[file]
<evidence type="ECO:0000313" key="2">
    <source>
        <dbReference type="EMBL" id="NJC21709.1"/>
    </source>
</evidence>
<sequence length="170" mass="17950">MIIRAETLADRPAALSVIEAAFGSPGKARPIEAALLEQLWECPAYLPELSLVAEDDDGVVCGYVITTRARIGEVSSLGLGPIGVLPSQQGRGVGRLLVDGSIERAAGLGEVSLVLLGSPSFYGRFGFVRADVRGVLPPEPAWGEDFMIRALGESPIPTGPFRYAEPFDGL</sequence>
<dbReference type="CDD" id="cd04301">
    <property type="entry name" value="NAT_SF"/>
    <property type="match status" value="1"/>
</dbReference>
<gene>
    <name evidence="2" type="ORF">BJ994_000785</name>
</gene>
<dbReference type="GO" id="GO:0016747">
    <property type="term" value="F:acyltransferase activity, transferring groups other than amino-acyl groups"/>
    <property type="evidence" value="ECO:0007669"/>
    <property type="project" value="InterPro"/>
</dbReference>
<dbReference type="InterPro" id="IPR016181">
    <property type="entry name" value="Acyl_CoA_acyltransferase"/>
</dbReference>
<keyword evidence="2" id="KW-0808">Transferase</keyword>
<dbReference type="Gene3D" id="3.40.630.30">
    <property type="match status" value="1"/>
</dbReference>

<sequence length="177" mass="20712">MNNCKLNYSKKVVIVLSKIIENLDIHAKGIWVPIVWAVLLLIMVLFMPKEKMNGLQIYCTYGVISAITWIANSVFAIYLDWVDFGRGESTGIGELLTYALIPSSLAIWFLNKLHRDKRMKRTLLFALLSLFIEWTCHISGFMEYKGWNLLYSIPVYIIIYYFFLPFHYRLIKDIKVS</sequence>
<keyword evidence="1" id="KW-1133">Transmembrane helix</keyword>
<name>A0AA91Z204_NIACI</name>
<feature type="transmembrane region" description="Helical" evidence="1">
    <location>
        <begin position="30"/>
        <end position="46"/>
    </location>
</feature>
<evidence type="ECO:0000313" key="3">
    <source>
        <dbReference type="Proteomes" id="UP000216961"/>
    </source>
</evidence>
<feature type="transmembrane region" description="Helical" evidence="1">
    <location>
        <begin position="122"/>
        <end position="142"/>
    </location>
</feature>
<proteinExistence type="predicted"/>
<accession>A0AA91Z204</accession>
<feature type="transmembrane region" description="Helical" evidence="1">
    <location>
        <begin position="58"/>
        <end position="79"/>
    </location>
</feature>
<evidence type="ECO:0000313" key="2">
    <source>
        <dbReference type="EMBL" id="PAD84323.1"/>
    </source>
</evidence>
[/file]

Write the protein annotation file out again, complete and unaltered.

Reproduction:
<evidence type="ECO:0000313" key="2">
    <source>
        <dbReference type="EMBL" id="NJC21709.1"/>
    </source>
</evidence>
<sequence length="170" mass="17950">MIIRAETLADRPAALSVIEAAFGSPGKARPIEAALLEQLWECPAYLPELSLVAEDDDGVVCGYVITTRARIGEVSSLGLGPIGVLPSQQGRGVGRLLVDGSIERAAGLGEVSLVLLGSPSFYGRFGFVRADVRGVLPPEPAWGEDFMIRALGESPIPTGPFRYAEPFDGL</sequence>
<dbReference type="CDD" id="cd04301">
    <property type="entry name" value="NAT_SF"/>
    <property type="match status" value="1"/>
</dbReference>
<gene>
    <name evidence="2" type="ORF">BJ994_000785</name>
</gene>
<dbReference type="GO" id="GO:0016747">
    <property type="term" value="F:acyltransferase activity, transferring groups other than amino-acyl groups"/>
    <property type="evidence" value="ECO:0007669"/>
    <property type="project" value="InterPro"/>
</dbReference>
<dbReference type="InterPro" id="IPR016181">
    <property type="entry name" value="Acyl_CoA_acyltransferase"/>
</dbReference>
<keyword evidence="2" id="KW-0808">Transferase</keyword>
<dbReference type="Gene3D" id="3.40.630.30">
    <property type="match status" value="1"/>
</dbReference>

<sequence length="177" mass="20712">MNNCKLNYSKKVVIVLSKIIENLDIHAKGIWVPIVWAVLLLIMVLFMPKEKMNGLQIYCTYGVISAITWIANSVFAIYLDWVDFGRGESTGIGELLTYALIPSSLAIWFLNKLHRDKRMKRTLLFALLSLFIEWTCHISGFMEYKGWNLLYSIPVYIIIYYFFLPFHYRLIKDIKVS</sequence>
<keyword evidence="1" id="KW-1133">Transmembrane helix</keyword>
<name>A0AA91Z204_NIACI</name>
<feature type="transmembrane region" description="Helical" evidence="1">
    <location>
        <begin position="30"/>
        <end position="46"/>
    </location>
</feature>
<evidence type="ECO:0000313" key="3">
    <source>
        <dbReference type="Proteomes" id="UP000216961"/>
    </source>
</evidence>
<feature type="transmembrane region" description="Helical" evidence="1">
    <location>
        <begin position="122"/>
        <end position="142"/>
    </location>
</feature>
<proteinExistence type="predicted"/>
<accession>A0AA91Z204</accession>
<feature type="transmembrane region" description="Helical" evidence="1">
    <location>
        <begin position="58"/>
        <end position="79"/>
    </location>
</feature>
<evidence type="ECO:0000313" key="2">
    <source>
        <dbReference type="EMBL" id="PAD84323.1"/>
    </source>
</evidence>